The writer L.F. could compose prose at the rate of 25 lines per hour and poetry at the rate of 50 lines. During an hour of composing prose, he generally lost 13 ounces in weight. His writings were banned 278 times, 922 reviewers extolled his inner religiousness, 1,075 reviled him for his blasphemy and called for the Public Prosecutor. He met 912 authors, among whom were 18 really gifted men and one and a half geniuses; one of these geniuses did not write.
Lion Feuchtwanger on himself (1940)

The Jewish/German Lion Feuchtwanger, born 1884 in Munich, Germany, is probably well known for his book Jew Suess (Jude Süß) published in 1925. The book, well received in England and America, inspired the Nazis in making their propaganda movie "Jude Süß ".

Feuchtwanger studies Germanistik and Philosophy at the University of Munich (1903) where he makes friends with other contemporary writers like Frank Wedekind, Marta Löfler (who he marries in 1913) and Heinrich Mann. The dramatic events in the First World War (He and his wife manage to escape from internment in Tunis) and the Social Revolution in the former Weimar Republic, become two main reasons to become friends with the radical poet Bertolt Brecht. In 1918 he finishes a short play, 'Jude Suß', which is a huge success at several theatres.

Starting from the early twenties he works closely with Brecht: together they write several plays: 'The life of Edward the Second' (Leben Eduards des Zweiten von England, 1924), directed by Brecht and set design by Caspar Neher and 'Calcutta, May 4th' (1925) (Kalkutta, 4. Mai).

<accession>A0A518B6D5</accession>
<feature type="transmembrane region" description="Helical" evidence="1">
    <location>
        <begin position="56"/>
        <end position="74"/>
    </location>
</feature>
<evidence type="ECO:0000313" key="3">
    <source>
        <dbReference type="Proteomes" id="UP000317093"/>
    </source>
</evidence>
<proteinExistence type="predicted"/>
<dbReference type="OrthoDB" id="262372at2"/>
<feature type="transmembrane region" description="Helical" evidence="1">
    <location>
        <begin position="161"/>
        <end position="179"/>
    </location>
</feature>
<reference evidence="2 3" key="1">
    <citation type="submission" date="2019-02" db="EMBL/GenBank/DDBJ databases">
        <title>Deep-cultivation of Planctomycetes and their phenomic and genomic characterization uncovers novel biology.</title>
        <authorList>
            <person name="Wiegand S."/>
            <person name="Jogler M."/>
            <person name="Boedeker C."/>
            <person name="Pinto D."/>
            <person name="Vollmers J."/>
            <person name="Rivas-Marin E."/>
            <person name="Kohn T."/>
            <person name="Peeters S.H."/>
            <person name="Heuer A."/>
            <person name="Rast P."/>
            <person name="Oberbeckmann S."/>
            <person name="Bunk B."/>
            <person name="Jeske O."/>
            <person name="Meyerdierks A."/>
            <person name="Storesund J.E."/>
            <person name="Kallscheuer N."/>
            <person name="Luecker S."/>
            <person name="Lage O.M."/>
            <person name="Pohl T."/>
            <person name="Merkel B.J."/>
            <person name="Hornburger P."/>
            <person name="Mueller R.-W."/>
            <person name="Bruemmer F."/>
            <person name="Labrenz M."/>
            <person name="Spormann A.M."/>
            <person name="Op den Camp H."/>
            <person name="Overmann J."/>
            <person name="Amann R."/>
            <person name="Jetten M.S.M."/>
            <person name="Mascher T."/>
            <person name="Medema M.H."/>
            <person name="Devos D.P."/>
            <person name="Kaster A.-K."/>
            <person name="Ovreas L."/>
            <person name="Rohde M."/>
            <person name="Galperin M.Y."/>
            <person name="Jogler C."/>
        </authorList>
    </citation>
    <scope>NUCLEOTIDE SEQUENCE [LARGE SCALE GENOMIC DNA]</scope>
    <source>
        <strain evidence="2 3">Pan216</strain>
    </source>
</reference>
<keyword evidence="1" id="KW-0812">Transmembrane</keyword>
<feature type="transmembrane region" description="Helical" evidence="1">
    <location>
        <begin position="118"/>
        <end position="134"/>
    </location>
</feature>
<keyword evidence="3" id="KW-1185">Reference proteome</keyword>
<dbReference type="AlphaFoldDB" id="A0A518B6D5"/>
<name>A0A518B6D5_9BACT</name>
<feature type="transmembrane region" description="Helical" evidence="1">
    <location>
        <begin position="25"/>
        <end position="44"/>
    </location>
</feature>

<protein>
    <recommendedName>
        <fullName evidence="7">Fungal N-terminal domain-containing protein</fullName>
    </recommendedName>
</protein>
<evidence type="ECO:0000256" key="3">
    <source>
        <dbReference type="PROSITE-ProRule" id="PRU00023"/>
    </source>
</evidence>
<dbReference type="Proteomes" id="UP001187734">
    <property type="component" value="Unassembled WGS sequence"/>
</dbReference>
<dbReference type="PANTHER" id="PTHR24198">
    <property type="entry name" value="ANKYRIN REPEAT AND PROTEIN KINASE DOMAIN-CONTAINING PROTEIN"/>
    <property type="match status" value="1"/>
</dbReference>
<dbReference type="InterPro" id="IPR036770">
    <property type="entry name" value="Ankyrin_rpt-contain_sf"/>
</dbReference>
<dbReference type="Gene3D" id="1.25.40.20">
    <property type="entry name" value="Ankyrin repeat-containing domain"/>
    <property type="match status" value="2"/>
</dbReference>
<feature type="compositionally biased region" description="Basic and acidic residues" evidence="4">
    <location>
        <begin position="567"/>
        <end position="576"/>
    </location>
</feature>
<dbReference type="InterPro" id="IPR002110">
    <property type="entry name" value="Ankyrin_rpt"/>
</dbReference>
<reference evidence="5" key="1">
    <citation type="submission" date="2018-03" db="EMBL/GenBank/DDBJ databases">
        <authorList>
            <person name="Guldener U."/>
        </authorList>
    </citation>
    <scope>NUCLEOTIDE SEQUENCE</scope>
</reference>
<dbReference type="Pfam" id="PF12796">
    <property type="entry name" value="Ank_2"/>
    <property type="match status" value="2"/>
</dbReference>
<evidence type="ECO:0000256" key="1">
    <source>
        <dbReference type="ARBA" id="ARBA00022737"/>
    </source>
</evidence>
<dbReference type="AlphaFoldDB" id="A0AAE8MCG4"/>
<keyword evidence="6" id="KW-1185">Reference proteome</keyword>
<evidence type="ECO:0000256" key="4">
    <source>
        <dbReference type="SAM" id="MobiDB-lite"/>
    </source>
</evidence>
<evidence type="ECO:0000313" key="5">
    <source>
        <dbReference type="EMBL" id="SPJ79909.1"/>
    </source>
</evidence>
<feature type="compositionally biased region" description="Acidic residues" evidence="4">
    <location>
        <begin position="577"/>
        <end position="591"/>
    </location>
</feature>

1925 is also the year that 'Jude Suß' reappears, now published as a novel: the tale about the tragic life of the Jew Oppenheimer who lived in the 17th century. Obviously, Feuchtwanger's novel draws historical parallel lines with the life of Walter Rathenaus.

In 1927 his short play The Oil Island (Die Petroleuminsel) (with songs composed by Kurt Weill) premieres. The play is probably one of his last works for the theatre in Germany: From 1927 onward, Feuchtwanger concentrates on writing novels. His first book of the trilogy Josephus appears in 1932, in a Germany that is shaken up by the rise of the Nazi party.
In 1933, when Feuchtwanger visits America, Goebbels labels him as the worst enemy to the German people and stripps of his German nationality and doctorate degree. His house and property (including manuscripts) in Berlin are confiscated.

Feuchtwanger finds asylum in France, and starts writing his first political novels against the Nazis, like his Hitler satire, 'The Pretender' (Der falsche Nero) (1936).

Eventually he and his family are interned in Aix-en-Provence (1940), but with the help of his wife, he manages to escape to Spain/Portugal and arrives in America.
He rejoins with Brecht in Los Angeles, collaborates with him on several Anti-Fascist rallies and completes his Josephus trilogy. His American citizenship application is denied: he's being accused of having Communist ideas by the Joseph McCarthy committee.

From 1950, he mainly dedicates himself to portrait Jewish traditions writing several novels like 'Jephta and his daughter' (Jefta und seine Tochter) (1954).

Feuchtwanger dies in 1958, Los Angeles.


Source:
Feuchtwanger Memorial Library

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